Month: September 2020

Steed caught in a giant game

The Avengers: Series 6, Episode 2 – Game

After new opening titles – a mix of the medieval (Steed’s swordplay with his brolly) and the modern (Tara King in sophisticated black evening dress and then action-girl attire) – we’re off into Game, the first proper Tara King era episode of The Avengers. The excellent Robert Fuest (director of

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Patrick Macnee and Lind Thorson

The Avengers: Series 6, Episode 1 – The Forget-Me-Knot

  Exit Diana Rigg, enter Linda Thorson. Out with the old, in with the new in The Forget-Me-Knot, a handover episode that saw Diana Rigg leave The Avengers and Linda Thorson join it. Much has been said about Thorson – a good overview can be found here at Avengers Forever

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Publicity shot of John Steed and Emma Peel on a beach

The Avengers: Series 5, Episode 23 – Murdersville

  Murdersville feels like a very loose rewrite of a Cathy Gale-era Avengers episode, though having wracked my brains, I don’t believe it can be. The hallmarks are there though – old school English village, locals, a pub – real life, in other words, which the Emma Peel-era Avengers (Cybernauts,

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Valerie Van Ost

The Avengers: Series 5, Episode 20 – Dead Man’s Treasure

  Dead Man’s Treasure takes that old staple of the country house weekend – the treasure hunt – and turns it into a reasonably thrilling car-chase adventure unsure quite how jokey it wants to be. My hunch is that the thrills come courtesy of writer Michel Winder, the jokes from showrunner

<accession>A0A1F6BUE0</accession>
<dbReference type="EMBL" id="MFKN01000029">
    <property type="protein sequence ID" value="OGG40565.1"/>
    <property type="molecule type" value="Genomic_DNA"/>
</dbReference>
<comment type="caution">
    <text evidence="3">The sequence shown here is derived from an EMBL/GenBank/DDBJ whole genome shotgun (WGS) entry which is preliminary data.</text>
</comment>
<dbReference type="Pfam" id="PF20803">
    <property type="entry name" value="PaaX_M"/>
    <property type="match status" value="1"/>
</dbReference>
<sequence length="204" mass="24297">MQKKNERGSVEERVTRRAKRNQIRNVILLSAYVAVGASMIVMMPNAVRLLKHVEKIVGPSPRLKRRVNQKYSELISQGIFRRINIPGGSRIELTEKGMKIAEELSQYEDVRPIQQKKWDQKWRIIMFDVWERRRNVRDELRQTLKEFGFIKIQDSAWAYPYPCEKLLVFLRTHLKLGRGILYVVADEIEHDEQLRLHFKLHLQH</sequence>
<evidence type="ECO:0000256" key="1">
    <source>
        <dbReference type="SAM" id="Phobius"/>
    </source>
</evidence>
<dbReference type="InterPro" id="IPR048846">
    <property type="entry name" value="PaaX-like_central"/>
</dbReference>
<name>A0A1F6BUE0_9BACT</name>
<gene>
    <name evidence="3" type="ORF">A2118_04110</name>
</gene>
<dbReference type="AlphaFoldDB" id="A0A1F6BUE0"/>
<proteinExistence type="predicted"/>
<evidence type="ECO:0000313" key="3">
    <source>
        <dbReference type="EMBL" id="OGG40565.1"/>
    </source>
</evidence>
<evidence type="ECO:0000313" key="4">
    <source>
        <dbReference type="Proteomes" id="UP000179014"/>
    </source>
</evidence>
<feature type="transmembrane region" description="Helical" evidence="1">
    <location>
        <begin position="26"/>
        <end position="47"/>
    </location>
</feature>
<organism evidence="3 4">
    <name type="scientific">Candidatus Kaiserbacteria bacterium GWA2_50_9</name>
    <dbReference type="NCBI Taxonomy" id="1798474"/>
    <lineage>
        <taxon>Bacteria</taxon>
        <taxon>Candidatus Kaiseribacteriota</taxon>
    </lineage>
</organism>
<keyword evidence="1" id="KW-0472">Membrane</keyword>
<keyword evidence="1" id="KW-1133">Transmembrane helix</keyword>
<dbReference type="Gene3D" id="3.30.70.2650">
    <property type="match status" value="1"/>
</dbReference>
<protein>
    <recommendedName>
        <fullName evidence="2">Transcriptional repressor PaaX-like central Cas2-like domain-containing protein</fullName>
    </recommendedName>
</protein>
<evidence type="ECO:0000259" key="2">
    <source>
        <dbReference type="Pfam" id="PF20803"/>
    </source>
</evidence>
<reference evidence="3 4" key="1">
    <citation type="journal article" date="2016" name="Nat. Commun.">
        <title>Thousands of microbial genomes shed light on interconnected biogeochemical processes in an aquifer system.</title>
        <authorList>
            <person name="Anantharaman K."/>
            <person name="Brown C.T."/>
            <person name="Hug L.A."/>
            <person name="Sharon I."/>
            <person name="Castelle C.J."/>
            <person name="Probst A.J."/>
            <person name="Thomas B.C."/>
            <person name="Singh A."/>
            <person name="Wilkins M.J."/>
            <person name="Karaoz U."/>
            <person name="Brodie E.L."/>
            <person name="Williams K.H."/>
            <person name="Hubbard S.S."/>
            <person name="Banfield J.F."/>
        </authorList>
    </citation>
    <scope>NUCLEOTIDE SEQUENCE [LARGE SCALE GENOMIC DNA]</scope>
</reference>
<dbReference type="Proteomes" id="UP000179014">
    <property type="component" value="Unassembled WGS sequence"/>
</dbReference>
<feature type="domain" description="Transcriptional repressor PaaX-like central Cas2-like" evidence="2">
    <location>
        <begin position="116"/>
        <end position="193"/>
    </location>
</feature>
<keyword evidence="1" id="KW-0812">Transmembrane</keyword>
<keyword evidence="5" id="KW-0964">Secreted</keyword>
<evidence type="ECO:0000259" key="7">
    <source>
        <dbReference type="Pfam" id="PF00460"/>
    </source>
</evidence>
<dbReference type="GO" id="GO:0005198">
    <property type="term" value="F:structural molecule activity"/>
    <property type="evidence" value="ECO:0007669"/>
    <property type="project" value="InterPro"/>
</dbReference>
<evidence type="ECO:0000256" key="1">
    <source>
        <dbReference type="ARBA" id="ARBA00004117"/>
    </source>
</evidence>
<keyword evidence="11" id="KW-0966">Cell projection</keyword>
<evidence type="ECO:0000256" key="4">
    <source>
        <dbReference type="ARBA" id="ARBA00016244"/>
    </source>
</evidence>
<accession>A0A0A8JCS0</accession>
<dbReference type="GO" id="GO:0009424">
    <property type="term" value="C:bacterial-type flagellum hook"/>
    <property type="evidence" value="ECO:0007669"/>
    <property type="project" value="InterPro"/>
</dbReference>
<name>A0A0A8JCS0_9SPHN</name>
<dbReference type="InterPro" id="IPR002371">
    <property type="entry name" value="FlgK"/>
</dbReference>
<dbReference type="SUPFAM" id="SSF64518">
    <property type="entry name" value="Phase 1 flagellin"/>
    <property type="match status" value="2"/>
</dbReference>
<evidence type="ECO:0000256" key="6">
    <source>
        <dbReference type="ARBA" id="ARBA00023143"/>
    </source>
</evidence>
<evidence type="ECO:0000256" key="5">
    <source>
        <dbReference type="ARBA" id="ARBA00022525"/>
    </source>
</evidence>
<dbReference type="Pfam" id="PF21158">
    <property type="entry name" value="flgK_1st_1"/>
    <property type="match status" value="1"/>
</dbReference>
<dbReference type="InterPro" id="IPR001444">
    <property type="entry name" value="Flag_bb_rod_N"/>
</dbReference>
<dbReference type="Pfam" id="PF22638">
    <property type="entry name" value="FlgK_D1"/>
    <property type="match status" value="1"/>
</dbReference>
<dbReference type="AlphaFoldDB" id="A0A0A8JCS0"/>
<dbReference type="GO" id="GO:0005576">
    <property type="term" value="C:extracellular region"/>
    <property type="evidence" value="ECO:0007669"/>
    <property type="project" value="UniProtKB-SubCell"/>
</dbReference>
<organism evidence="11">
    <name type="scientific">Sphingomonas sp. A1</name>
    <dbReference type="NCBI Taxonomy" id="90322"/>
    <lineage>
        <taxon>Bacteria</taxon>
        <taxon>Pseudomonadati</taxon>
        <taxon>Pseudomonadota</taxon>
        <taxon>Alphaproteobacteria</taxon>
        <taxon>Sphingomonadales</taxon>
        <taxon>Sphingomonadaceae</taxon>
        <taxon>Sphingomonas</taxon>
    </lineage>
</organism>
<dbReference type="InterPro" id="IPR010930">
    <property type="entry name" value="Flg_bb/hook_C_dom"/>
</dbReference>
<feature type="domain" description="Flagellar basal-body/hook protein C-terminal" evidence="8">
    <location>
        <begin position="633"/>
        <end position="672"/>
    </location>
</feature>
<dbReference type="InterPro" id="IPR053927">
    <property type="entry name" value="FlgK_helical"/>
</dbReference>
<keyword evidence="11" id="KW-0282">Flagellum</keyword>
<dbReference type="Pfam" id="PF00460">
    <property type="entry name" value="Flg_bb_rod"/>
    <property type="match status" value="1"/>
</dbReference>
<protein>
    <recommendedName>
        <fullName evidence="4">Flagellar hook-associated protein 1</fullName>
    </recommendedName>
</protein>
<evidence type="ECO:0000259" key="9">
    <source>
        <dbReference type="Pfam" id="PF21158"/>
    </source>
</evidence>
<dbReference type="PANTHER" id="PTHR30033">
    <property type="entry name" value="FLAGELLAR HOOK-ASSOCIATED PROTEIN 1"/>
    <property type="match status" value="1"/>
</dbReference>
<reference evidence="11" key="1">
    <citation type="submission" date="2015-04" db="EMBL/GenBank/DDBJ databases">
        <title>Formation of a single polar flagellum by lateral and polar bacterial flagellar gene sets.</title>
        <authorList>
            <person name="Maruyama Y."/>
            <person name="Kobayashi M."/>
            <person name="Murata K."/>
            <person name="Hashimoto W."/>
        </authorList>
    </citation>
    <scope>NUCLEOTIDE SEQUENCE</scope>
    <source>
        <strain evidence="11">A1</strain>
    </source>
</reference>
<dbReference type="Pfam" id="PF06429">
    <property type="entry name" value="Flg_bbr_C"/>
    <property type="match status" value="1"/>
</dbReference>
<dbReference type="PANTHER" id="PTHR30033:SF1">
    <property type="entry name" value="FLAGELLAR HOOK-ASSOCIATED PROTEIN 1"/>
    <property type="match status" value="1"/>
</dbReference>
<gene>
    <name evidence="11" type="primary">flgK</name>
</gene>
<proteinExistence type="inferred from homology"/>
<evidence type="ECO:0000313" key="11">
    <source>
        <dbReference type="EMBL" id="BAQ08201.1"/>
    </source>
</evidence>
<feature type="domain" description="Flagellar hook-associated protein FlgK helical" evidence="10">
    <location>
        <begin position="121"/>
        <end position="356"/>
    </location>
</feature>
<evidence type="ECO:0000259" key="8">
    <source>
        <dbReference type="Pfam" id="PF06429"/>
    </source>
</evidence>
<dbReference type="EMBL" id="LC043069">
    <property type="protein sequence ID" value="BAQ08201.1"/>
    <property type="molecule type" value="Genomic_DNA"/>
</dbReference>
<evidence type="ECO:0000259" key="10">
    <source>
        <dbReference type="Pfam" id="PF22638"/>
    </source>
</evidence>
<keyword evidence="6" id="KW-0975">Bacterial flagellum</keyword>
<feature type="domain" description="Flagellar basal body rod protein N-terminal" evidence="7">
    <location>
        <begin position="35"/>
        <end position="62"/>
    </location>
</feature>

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Pauline Delaney as Mrs Rhodes, with ventriloquist's dummy

The Avengers: Series 5, Episode 19 – The £50,000 Breakfast

  The £50,000 Breakfast is a Cathy Gale-era episode (Death of a Great Dane) originally written by Roger Marshall and then reworked here by Brian Clemens into an Emma Peel-era one. And though it’s tempting to do a compare and contrast – as if to definitively nail the differences between

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Spooky mystery figure

The Avengers: Series 5, Episode 18 – Death’s Door

  Closer co-operation between European countries is a good thing, right? That’s the idea driving Death’s Door, an episode with a mind-control theme and a jaunty spy-fi approach to what is essentially an espionage thriller plot. But before the Europhobes get all steamed up, the co-operation, though never quite spelled

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